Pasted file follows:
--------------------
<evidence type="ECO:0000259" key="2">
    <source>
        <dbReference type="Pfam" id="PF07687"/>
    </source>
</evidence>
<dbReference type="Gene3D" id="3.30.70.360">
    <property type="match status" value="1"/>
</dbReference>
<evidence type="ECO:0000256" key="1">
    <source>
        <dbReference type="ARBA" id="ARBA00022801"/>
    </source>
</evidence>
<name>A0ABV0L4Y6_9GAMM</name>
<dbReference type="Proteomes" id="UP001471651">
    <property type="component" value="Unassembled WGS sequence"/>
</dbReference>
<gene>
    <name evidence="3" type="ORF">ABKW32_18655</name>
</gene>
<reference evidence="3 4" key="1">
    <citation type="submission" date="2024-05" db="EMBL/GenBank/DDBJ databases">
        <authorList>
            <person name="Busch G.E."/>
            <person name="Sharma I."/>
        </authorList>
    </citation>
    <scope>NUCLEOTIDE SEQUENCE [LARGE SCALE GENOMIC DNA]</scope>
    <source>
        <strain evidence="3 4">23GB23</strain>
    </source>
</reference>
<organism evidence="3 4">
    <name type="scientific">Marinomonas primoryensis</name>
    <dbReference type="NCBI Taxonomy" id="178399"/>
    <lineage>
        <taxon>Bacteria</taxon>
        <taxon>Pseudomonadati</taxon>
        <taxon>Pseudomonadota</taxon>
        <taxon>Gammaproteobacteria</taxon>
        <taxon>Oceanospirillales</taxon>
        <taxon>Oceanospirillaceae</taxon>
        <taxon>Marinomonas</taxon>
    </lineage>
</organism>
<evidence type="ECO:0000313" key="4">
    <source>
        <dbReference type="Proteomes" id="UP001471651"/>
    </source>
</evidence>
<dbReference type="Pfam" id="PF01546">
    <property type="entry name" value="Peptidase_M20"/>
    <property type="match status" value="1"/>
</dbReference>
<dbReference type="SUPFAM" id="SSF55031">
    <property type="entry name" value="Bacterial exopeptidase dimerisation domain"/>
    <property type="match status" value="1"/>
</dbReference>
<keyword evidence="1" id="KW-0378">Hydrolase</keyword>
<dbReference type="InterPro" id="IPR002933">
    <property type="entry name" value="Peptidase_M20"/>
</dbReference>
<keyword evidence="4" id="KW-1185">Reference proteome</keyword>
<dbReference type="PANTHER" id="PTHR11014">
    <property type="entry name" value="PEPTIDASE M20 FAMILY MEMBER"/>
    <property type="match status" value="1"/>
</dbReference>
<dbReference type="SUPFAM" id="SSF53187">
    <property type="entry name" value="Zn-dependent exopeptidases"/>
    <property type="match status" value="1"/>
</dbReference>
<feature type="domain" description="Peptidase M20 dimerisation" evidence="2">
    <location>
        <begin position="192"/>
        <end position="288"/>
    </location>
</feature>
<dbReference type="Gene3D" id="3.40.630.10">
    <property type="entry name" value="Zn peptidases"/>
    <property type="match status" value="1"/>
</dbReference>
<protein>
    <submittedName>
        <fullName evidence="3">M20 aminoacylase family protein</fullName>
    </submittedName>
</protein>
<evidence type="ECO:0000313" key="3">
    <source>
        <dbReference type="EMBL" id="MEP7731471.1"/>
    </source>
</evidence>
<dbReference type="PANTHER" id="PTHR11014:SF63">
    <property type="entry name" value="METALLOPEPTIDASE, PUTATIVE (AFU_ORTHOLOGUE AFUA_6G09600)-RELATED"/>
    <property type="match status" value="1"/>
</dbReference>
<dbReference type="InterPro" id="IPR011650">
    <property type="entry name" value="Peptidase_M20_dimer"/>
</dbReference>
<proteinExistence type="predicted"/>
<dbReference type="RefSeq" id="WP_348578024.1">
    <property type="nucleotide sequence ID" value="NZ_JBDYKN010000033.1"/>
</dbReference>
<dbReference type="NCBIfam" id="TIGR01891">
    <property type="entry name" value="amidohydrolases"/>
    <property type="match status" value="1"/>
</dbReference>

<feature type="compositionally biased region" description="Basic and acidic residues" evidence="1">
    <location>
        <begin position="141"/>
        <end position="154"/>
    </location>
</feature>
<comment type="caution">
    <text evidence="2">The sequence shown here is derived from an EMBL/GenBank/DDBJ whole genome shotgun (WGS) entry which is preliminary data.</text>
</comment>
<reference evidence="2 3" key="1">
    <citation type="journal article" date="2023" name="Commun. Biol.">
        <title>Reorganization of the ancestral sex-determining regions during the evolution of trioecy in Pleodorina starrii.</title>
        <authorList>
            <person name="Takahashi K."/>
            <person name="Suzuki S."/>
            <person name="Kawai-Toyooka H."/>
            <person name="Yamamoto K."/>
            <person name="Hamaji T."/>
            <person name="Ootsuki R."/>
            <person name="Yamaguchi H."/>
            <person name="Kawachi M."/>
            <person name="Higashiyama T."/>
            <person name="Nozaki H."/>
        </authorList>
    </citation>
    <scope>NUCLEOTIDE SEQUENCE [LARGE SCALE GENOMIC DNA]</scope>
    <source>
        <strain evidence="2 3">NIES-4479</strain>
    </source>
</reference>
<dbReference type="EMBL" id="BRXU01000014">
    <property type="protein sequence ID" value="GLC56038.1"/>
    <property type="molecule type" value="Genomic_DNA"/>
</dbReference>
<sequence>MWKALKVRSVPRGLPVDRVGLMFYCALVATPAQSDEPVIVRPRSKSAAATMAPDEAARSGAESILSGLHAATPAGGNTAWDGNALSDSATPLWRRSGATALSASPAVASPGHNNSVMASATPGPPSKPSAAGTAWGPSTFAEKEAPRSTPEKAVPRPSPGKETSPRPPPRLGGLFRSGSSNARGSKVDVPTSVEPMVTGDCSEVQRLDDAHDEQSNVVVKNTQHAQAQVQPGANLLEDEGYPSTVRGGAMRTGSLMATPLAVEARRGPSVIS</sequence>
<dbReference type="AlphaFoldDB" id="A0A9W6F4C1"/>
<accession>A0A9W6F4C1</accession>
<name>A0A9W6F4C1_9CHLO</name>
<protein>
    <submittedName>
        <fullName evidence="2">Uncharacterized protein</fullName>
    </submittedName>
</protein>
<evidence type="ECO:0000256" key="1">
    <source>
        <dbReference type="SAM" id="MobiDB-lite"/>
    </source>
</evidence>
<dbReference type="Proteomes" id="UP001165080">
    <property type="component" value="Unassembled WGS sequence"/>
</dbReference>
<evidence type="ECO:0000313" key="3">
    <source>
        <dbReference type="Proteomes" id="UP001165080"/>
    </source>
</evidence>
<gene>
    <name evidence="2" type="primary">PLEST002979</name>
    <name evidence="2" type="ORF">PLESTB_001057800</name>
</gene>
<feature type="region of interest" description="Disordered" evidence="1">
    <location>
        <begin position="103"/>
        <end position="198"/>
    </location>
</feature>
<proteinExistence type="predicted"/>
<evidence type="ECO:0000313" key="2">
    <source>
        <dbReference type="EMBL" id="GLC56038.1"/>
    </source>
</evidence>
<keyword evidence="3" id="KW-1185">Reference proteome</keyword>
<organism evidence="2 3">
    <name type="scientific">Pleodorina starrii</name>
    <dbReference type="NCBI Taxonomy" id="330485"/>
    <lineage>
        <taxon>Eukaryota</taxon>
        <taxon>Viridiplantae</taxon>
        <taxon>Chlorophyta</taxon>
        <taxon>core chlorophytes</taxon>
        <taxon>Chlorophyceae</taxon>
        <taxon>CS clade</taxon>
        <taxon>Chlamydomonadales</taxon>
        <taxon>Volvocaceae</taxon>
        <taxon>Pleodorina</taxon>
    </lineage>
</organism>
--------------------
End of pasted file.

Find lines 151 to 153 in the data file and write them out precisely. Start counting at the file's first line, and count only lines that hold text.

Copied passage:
    <source>
        <dbReference type="SAM" id="MobiDB-lite"/>
    </source>